The new student lending library at Jenks was officially unveiled on Oct. 13.
One week into the school year, a kindergarten student attending Jenks Academy for the Arts and Sciences was having an emotional day. Full days of learning for these youngsters can be overwhelming at times.
The teacher attempted to console the student by asking about the child’s interests and walked her student down the hall to the new Collaboration Center and School Library, where a helpful volunteer, who was familiar with the Dewey Decimal System, was able to guide them to an entire section of books that were age specific. The student’s eyes widened, the child smiled, and immediately calmed down and selected stories to borrow.
This touching moment took place because Prather O’Donnell, the children’s librarian at the Chestnut Hill Library, wasn’t scheduled to work at the public library that day and was able to volunteer her time at Jenks, where her three children attend first, second and sixth grades.
O’Donnell, along with Jenks Principal Corinne Scioli and a passionate group of volunteers, spearheaded the project to reinstate the student lending library at Jenks. And on October 13, the library was officially unveiled to the community at the school’s Reading Promise event, led by Read by 4th, a citywide reading and literacy program focused on ensuring that every child in Philadelphia has access to the skills and resources that are needed to create strong readers.
Sponsored by PNC Bank’s Grow Up Great public investment initiative, the event was co-organized by O’Donnell and Roberta Frempong, literacy and schools coordinator at the Mt. Airy Community Development Corporation, who is also president of the Jenks Home and School Association. Ms. Frempong was in the unique position of being able to represent both organizations at the afternoon gathering.
The Reading Promise event at Jenks provided children with book giveaways, author read-alouds, face painting, musical entertainment, and delicious snacks. However, that’s not all it provided. It also opened the doors to the new school library, which helps students develop their literary interests, promotes information on digital citizenship, and fosters a love for reading.
The school library will be run by part-time Jenks staff, homeroom teachers and a small team of passionate volunteers who can dedicate several hours each day to assist the rotating visits by students from kindergarten through eighth grade.
However, libraries aren’t libraries without librarians, and running them is a full-time job. Libraries offer much needed resources to children in many formats, helping them become critical evaluators of information while teaching children to use information and technology effectively and ethically.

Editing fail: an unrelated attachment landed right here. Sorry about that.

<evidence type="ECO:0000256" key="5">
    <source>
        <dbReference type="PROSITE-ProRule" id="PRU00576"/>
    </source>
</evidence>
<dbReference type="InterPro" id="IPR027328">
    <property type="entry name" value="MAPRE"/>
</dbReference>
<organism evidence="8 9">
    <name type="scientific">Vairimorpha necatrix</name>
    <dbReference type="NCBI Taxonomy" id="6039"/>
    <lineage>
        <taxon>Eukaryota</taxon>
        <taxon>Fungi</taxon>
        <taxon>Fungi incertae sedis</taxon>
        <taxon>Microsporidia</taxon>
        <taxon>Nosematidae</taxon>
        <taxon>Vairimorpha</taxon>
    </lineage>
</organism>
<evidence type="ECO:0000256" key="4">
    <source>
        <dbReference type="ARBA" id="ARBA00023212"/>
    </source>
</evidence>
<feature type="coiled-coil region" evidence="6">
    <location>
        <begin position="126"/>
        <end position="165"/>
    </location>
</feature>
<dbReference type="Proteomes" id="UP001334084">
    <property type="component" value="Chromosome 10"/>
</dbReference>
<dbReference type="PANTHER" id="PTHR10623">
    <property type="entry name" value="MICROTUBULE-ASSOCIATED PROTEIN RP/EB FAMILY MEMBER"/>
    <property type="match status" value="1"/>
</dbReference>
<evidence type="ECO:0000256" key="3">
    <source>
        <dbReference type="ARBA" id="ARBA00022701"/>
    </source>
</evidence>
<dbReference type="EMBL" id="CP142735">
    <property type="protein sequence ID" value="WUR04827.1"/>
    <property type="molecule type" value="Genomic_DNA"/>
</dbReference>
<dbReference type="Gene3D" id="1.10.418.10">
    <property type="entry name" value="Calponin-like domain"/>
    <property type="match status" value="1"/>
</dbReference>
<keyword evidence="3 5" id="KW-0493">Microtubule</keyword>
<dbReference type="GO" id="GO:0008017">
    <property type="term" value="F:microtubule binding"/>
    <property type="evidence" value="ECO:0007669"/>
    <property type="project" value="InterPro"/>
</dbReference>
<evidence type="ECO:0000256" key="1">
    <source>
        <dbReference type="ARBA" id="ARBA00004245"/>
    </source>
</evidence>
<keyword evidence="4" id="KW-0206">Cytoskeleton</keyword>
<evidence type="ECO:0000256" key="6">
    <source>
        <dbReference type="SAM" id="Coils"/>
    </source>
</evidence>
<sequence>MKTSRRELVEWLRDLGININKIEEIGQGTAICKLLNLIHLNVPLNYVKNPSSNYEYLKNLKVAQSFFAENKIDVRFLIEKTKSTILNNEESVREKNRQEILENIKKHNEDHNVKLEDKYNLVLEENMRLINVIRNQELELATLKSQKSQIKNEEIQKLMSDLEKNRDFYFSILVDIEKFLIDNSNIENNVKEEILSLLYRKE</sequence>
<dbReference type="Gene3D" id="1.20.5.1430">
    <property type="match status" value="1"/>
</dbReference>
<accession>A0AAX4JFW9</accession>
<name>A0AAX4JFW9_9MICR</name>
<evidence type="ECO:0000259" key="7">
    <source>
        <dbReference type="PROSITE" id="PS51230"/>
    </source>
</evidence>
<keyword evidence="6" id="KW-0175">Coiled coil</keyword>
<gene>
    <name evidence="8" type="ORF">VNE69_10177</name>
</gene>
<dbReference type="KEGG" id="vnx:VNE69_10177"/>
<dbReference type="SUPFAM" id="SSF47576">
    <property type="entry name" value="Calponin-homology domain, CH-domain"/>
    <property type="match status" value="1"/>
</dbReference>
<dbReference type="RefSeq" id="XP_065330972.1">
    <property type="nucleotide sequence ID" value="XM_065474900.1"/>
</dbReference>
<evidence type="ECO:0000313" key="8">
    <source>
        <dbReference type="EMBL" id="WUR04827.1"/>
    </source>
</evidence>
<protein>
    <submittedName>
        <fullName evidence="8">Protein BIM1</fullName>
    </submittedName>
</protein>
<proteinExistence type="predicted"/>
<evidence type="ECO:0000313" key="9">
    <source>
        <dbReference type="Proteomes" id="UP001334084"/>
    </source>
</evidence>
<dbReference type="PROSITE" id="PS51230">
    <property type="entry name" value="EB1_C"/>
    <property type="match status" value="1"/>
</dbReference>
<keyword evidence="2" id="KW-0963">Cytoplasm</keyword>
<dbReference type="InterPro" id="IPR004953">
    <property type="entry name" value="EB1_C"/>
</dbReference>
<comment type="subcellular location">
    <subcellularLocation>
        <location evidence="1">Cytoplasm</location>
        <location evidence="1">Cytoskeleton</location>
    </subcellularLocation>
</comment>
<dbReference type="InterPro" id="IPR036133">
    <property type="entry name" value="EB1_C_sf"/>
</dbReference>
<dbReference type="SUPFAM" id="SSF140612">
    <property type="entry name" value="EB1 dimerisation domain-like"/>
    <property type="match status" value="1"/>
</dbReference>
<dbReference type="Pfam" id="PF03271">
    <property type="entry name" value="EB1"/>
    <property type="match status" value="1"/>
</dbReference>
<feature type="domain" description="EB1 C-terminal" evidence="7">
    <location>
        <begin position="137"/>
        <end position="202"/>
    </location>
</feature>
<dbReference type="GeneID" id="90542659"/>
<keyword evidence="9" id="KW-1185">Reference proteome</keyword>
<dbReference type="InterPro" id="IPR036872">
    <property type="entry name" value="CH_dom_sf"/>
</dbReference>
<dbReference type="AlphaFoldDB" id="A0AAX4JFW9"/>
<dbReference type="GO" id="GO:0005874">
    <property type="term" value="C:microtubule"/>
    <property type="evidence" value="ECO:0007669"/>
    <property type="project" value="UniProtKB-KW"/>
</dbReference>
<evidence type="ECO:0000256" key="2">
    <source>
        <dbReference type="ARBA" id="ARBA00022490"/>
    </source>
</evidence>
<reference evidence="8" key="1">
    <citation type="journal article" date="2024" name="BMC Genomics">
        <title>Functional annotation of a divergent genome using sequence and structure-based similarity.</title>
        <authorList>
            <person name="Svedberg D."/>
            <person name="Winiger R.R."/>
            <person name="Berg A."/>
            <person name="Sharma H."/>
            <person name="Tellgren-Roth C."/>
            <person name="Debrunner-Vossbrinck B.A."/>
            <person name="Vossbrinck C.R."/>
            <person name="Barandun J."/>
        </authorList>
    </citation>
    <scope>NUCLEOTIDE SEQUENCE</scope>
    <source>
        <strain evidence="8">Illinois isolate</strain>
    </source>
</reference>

The Pennsylvania School Librarians Association, which is dedicated to transforming teaching and learning through quality school library programs, has been encouraging the School District of Philadelphia to fund full-time librarians for decades. In a district of 216 schools, only four have certified librarians.
“Local private schools have multiple libraries and numerous librarians. The deficit Philly schools have in comparison is heartbreaking,” said O’Donnell, who has been spending her off-hours volunteering and encouraging Jenks’ family members and local neighbors to help at the school library.
The ongoing plight of Jenks and their optimism for a fully operational library was recently recognized by an article featured in The Philadelphia Inquirer as well as a story on KYW news radio. While new Superintendent Tony Watlington expressed an interest in being a partner with the Free Library of Philadelphia, there are still many questions about what this model can offer the already short-staffed library system.
This undertaking was made possible through grants from the Friends of Jenks, the Chestnut Hill Community Association as well as support from Hilltop Books (run by the Friends of the Chestnut Hill Library) and the Rotary Club of Chestnut Hill.
“We are so incredibly lucky to have the amazing support from our community partners who helped to create our Collaboration Center and School Library,” said Jenks Principal Corinne Scioli. “I’ve said it before and I’ll say it again. It takes a village, and we are incredibly fortunate to have the assistance and encouragement from our neighbors to make our school the best it can be. We remain hopeful that our library will become a sustainable model for our students to become life-long learners every day.”